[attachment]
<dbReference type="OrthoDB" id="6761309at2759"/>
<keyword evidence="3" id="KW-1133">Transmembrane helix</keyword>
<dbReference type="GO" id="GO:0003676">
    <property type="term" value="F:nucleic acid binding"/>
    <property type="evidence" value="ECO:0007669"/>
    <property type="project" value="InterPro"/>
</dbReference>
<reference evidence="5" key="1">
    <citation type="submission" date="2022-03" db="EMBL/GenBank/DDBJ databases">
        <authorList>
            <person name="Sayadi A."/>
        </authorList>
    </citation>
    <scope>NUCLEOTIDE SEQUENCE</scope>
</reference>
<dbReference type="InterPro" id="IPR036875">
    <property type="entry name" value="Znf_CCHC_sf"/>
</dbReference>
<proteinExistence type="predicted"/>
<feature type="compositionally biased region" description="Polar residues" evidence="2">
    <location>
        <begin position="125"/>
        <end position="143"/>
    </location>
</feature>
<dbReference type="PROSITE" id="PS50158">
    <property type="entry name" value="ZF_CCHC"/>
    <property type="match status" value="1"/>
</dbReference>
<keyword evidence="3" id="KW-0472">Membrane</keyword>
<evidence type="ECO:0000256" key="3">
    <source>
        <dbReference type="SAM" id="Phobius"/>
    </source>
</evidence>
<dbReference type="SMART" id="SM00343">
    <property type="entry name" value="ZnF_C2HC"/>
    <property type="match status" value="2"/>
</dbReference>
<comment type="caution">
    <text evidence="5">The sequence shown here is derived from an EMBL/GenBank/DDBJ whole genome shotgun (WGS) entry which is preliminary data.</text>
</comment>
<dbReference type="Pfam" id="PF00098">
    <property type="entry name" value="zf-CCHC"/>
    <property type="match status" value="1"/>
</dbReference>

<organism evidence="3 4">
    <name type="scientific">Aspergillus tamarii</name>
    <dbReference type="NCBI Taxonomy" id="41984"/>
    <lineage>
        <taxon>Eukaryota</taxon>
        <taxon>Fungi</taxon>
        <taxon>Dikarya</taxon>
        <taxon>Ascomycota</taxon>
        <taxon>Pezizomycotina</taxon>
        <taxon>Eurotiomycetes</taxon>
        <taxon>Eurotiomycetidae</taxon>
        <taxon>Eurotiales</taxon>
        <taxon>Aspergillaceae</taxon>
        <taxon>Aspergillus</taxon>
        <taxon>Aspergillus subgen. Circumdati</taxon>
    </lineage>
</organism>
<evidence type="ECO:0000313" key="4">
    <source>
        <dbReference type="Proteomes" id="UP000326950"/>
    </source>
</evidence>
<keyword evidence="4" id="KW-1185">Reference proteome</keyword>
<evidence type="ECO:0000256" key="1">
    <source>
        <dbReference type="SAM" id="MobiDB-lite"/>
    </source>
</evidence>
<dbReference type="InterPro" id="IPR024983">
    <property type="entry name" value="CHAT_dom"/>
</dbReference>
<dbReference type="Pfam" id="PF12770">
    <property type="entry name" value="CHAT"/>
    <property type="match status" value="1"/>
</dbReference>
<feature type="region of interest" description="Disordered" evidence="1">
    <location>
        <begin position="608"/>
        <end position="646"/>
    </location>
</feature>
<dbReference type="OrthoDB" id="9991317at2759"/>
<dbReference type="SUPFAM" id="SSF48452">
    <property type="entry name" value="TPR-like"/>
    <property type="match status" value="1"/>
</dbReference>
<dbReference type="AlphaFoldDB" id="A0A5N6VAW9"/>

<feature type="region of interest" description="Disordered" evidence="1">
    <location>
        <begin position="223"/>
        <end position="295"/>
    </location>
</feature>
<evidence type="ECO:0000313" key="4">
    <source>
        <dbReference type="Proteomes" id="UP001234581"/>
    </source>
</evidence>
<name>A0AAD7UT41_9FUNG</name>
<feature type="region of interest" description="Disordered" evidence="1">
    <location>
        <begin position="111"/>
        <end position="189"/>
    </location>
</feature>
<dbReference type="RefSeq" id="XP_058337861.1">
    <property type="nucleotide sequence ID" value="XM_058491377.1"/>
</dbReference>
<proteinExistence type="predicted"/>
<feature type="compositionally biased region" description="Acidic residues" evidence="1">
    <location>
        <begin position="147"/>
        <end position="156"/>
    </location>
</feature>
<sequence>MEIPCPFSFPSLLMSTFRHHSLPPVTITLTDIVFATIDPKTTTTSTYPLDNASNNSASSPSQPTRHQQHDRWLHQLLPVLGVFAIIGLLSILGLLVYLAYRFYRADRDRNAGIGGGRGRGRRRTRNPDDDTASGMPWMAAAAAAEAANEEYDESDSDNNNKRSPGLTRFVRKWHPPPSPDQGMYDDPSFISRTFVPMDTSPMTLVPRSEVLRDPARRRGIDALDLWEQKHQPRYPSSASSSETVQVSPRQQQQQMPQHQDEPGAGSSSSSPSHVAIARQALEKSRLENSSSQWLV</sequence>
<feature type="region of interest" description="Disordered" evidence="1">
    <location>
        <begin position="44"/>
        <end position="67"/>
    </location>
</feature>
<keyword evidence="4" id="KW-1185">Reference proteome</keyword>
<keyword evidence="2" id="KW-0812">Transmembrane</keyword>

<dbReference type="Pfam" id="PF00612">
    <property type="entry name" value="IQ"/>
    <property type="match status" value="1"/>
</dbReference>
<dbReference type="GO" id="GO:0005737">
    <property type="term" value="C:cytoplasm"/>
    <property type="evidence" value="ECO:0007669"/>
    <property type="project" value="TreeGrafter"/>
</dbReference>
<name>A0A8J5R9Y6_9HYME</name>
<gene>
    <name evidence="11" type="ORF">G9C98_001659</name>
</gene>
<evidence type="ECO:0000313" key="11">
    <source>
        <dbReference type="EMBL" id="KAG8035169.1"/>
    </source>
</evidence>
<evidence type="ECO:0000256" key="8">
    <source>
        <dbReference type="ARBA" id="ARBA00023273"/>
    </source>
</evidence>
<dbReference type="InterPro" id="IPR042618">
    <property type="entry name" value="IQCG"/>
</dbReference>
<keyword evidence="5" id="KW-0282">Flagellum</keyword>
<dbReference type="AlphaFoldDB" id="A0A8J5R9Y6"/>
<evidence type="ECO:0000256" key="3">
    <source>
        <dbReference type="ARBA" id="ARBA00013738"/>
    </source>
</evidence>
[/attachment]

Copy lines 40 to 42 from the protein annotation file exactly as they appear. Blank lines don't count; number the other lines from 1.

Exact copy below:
<comment type="caution">
    <text evidence="5">The sequence shown here is derived from an EMBL/GenBank/DDBJ whole genome shotgun (WGS) entry which is preliminary data.</text>
</comment>